Friday, April 22, 2011
Dear Senator Obama
Major changes have occurred in the US since the time President Obama took office. Measures were taken to address the financial crisis and health care. The financial crisis was addressed with the stimulus bill; bailouts of banks, Fannie and Freddie, and automobile companies; and the financial reform bill. Health care was addressed by the passage of the health care reform bill. Whatever one’s views are on the overall impacts of these initiatives, there are few who are not troubled by some of the specifics. The legislative pieces were messy affairs subject to the influence of heavy lobbying efforts resulting in payoffs to special interests. Many argue that the stimulus bill was of no benefit at all and only served to increase the national debt. The bailouts, even if justified, did not adequately compensate the government for the risks that it took. Meanwhile, energy policy, climate change policy, entitlement reform, and long term deficit reduction have to date not been dealt with in any meaningful way.
Can we as a nation deal with our pressing issues only by, when we are in extremis, throwing our problems into the morass of Congress to devise unwieldy political solutions to what in most cases are in fact technical problems?
Here is a letter that I wish had written and sent to Senator Obama on June 7, 2008.
June 7, 2008
Dear Senator Obama,
Congratulations, now that Hillary just conceded the Democratic nomination to you. I know that going forward that you will be focused on campaigning for the Presidential election in November. However, it looks like this is going to be a year in which Democrats will prevail. I expect that you will handily win the election and also win control of both the House and the Senate and even achieve a filibuster-proof majority in the Senate. Accordingly, I think you should seriously start thinking about how to best address some of the pressing issues that your administration will face.
Your administration will have to address crises in health care, energy policy and our dependence on very high priced foreign oil and the related problems of climate change, the growth in entitlements which threaten the long term financing of government, and tax reforms needed to promote economic growth.
These issues all involve complex technical matters. I am concerned that simply asking Congress to deal with these issues will result in a drawn-out process in which political intrigue and lobbying by special interests will produce an inferior result. Conversely, when you come into office with strong majorities in both the House and Senate, you will have a unique historical opportunity to present and get passed landmark initiatives in these areas. This opportunity will be time-limited as your political capital will diminish over time. I think you will have about a six month honeymoon period to get legislation you specify passed. The important thing is to get the right legislation passed.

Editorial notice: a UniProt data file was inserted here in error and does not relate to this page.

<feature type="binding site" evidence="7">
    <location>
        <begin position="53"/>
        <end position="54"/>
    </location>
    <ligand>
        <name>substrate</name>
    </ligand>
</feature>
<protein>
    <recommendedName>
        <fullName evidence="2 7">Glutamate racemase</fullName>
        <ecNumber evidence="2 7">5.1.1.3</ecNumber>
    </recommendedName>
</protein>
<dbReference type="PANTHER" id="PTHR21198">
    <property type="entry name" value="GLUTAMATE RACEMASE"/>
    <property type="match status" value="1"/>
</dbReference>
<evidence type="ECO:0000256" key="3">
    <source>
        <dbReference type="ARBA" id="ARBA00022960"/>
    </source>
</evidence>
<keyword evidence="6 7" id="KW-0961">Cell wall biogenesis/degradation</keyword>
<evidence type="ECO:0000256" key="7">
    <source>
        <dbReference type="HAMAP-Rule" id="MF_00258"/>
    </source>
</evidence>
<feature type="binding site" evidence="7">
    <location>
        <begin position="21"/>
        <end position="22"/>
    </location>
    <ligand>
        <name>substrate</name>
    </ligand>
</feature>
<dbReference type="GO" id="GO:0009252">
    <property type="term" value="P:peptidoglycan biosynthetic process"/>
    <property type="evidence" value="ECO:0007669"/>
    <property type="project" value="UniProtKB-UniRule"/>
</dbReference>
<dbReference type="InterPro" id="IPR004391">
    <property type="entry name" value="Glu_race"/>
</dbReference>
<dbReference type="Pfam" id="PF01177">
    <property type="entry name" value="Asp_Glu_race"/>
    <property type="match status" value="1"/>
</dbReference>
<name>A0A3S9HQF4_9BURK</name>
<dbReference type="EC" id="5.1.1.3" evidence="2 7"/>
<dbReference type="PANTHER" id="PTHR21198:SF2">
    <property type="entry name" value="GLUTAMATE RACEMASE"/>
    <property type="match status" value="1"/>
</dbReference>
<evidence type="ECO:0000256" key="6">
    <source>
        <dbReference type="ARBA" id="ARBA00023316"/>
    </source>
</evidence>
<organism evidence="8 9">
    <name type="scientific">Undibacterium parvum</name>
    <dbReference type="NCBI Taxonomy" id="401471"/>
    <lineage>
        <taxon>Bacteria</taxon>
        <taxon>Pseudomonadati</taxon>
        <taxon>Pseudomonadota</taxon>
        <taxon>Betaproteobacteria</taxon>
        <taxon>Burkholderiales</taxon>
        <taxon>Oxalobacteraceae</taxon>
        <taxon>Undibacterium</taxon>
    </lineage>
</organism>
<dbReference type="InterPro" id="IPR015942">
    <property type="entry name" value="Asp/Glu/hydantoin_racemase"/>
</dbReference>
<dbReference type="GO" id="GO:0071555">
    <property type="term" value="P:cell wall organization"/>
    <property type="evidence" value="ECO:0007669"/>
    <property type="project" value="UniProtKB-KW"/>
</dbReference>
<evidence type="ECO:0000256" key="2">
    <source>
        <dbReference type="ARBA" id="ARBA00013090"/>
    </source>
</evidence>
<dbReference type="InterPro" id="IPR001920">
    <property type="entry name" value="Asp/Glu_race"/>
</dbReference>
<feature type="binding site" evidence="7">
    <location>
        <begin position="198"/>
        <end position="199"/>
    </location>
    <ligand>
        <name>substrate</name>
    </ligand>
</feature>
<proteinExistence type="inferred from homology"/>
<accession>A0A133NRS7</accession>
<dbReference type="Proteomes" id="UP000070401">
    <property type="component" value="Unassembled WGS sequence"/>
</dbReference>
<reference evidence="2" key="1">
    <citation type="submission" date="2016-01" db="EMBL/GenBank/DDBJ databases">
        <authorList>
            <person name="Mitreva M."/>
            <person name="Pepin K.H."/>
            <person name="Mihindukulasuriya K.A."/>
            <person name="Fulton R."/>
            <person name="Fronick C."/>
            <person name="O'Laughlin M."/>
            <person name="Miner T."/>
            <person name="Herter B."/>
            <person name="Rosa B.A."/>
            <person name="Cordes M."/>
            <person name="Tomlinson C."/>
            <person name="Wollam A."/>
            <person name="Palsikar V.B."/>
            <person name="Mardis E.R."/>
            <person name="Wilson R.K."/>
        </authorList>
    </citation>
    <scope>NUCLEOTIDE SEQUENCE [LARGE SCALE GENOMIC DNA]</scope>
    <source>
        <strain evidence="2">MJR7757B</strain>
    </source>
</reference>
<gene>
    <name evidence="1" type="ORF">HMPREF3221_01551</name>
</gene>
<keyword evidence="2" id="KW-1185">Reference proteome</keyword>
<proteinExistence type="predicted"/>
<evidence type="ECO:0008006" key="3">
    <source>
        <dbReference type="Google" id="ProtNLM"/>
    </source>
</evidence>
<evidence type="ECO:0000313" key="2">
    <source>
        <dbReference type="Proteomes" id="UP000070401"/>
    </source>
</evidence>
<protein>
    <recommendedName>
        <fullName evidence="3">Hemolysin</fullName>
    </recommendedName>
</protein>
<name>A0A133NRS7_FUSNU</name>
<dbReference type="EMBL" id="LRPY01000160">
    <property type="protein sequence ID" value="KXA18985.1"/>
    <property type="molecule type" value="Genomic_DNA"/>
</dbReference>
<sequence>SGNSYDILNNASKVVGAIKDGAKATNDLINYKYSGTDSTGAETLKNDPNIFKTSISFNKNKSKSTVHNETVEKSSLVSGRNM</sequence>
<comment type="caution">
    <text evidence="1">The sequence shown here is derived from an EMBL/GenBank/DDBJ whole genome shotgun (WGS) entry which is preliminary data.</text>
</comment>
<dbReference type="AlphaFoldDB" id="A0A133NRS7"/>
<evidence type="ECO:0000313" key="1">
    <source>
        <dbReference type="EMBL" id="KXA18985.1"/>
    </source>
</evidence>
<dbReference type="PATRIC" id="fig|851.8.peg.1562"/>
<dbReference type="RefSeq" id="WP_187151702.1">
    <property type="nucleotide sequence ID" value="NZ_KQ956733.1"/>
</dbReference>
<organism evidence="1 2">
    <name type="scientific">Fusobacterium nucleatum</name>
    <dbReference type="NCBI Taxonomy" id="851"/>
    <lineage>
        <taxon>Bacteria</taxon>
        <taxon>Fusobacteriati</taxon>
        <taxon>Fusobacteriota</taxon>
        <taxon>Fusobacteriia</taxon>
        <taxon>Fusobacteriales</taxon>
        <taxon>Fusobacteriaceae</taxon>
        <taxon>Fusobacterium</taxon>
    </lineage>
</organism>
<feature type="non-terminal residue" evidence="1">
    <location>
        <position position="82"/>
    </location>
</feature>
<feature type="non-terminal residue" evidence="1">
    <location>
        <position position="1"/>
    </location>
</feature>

I suggest that you immediately set up a series of panels to study each of the critical issues. For each issue (for example health care), I suggest that you appoint outstanding individuals with technical expertise but who are not experts in the specific field. Of course these panels need to hear the opinions of the experts and study the evidence upon which their opinions are based. However, in any field experts may be strongly tied to positions that they have staked out and may have soft or hard conflicts of interest based on professional associations and the need to maintain funding sources for their work (including funding by government agencies). I therefore would suggest for each issue appointing a “jury” of individuals with relevant technical skills but who are outside the field of the specific issue being addressed. These individuals would examine the evidence and hear the opinions of experts and come up with policy recommendations. I call this the “fresh look” approach where policy recommendations are made by unbiased technically skilled individuals (who are however not experts in the specific field) on the basis of evidence and tested hypotheses rather than on the basis of political philosophy or doctrine. Some of the recommendations you may be able to implement without new legislation. Some of the recommendations may need to be converted into draft legislation which you could then present to Congress and with your prestige and persuasive powers attempt to get enacted with little political meddling.
One more thing, the issues we are facing are all complex. Even the most informed evaluation of the evidence can come up only with a hypothesis on how best to proceed. No one can fully predict the outcome of any given policy. I would suggest therefore whenever possible, each candidate policy should be tested prospectively in demonstration projects prior to being implemented on a nationwide basis.
I hope that this advice will be useful to you and I wish you success in your Presidency.
Richard J. Cohen
P.S. At the moment the stock market is down about 10% from its recent highs. While this may not be a cause for alarm right now there are some who are concerned about the stability of our financial system and even the housing market. Might be worthwhile to set up a panel to address this area as well.